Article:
Anzac 2018 BCC Honours The past

By Road Sub-Committee - April 23 2018

Anzac Day 2018.
Recently we have been honouring a past Member or Local Cyclist as part of our Anzac Cup Race. This was a proud initiative started by past President Mark Windsor, and a somber reminder of the history within the Bathurst Cycling Club and local cycling community.
2018 will be know as The 2018 Robert Henry Harris Anzac Trophy.
Robert Henry Harris, O’Connell. (1889-1965).
55th Battalion – World War 1
Prior to World War 1 there was a number of Cycling Clubs in the Bathurst Region, including a successful club at O’Connell which the Harris Family where major contributors. World War 1 would severely impact the family with siblings Cecil, Jack and Robert Henry Harris all enlisting for battle.
In 2018 the Bathurst Cycling Community honors Robert Henry Harris at the Anzac Trophy Race. The O’Connell cyclist served in the 55th Battalion (14th Brigade of the 5th Australian Division) at the infamous Fromelles, which although he was seriously wounded, he amazingly survived only to rejoin his battalion at Polygon Wood and then around Villers Brettoneux area which will be recognised this year in France with a very high profile 100 year Anniversary, which Bathurst Cycling Club member Neville Krahe will attend.
Robert Henry Harris's Grandson, is Bathurst Cycling Club Member Peter Wilson and in 2018 the Bathurst Cycling Community will pause to remember, and thanks, another member of our local cycling family for his brave action in World War 1 in the 2018 Robert Henry Harris Anzac Trophy.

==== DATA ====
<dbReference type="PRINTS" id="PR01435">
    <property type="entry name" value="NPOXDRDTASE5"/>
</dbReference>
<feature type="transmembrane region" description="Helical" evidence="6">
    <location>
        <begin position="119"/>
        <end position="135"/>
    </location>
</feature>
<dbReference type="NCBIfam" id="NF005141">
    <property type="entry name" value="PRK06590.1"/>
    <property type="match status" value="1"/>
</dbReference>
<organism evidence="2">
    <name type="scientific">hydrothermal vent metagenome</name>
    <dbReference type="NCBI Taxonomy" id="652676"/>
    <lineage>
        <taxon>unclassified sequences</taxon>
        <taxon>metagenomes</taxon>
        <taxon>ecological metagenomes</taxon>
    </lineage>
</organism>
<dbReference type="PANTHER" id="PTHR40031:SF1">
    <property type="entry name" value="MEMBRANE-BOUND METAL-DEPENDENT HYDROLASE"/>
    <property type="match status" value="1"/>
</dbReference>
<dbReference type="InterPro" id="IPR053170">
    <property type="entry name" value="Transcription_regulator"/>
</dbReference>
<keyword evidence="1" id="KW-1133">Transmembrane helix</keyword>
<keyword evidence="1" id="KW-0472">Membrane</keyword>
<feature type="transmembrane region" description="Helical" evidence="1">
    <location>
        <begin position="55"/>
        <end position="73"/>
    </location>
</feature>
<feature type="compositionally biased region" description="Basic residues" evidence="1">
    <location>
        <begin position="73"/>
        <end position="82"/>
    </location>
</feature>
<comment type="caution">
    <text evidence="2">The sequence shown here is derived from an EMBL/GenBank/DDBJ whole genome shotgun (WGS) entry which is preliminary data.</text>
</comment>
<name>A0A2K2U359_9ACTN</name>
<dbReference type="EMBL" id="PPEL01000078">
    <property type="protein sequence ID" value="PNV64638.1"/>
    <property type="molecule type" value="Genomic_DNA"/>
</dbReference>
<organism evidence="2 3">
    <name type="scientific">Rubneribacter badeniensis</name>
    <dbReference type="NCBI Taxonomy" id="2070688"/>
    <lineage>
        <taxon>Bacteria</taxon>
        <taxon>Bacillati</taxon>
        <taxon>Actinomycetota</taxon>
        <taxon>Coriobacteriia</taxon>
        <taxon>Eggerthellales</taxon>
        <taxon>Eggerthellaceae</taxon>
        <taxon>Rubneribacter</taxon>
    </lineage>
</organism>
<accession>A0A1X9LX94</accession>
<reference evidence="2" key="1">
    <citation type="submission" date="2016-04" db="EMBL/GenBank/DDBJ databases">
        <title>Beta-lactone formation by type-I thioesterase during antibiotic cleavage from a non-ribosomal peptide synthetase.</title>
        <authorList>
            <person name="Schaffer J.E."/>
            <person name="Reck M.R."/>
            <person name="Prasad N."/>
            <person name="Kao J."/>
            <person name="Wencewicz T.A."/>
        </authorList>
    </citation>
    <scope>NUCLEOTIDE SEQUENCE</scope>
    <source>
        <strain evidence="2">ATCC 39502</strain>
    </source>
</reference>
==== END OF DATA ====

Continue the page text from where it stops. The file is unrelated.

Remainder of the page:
Here is Pete's story of his Grandfather - worth reading giving the opening of the new War Memorial --

Also See the link to  Race History at the bottom ----

The Following has been provided by Robert Harris’s Grandson current Bathurst Club Member and Representative at last years Albi Worlds, Peter Wilson.

Robert Henry Harris born O’Connell (1889-1965)
Robert Henry Harris was born with a club foot in 1889 and was one of five children raised on the family farm just south of O’Connell. He was one of five children all of whom went to the local school. They learnt farming skills and when they were teenagers and became wool classers and shearers. Travel up until that time had been by foot or pony but in the mid 1890s, the Freedom machine, ‘the Roadster’ with one gear and pneumatic tyres became available, affordable and popular.

O’Connell at that time was where the main road from Sydney, Cox’s Rd, crossed the Fish River and as such was a substantial settlement. It was the only entrance into Bathurst. The town had a cycle club which hosted weekly road race events, large invitational challenges as well as regular velodrome races on a cinder track on the Mutton Falls Rd.

Robert Harris and his young brother Jack were two of the outstanding riders in the district and shared the club honours in 1909. After that time they were often away shearing (travelling on their bikes to the western sheep stations) and didn’t feature after that.